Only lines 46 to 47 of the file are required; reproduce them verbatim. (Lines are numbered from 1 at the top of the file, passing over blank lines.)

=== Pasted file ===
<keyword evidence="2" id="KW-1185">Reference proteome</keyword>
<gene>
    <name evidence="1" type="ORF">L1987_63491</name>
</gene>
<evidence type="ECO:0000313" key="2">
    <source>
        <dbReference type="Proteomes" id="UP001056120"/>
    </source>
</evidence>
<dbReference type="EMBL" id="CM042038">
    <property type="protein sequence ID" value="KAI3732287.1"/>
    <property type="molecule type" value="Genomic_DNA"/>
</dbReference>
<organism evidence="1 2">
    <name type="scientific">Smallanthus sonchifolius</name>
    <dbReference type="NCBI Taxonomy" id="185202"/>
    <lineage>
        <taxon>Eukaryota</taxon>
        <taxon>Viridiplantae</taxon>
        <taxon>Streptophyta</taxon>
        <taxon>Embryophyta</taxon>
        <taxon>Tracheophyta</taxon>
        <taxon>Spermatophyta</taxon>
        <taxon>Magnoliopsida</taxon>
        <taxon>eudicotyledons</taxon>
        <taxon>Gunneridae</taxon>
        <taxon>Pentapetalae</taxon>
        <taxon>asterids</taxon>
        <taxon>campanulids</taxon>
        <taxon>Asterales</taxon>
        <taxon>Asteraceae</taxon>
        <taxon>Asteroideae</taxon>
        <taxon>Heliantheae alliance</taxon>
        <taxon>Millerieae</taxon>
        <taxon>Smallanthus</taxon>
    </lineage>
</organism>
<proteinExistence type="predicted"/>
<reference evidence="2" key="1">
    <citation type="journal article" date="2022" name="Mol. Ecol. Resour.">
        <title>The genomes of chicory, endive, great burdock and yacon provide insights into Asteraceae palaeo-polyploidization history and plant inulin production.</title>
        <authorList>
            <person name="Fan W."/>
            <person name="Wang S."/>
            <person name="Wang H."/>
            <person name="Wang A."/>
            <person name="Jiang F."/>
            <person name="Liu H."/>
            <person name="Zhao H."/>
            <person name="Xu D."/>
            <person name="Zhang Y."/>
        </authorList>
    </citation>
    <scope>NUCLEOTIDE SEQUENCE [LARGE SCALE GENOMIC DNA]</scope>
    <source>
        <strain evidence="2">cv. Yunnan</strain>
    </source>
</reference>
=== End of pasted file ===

            <person name="Wang A."/>
            <person name="Jiang F."/>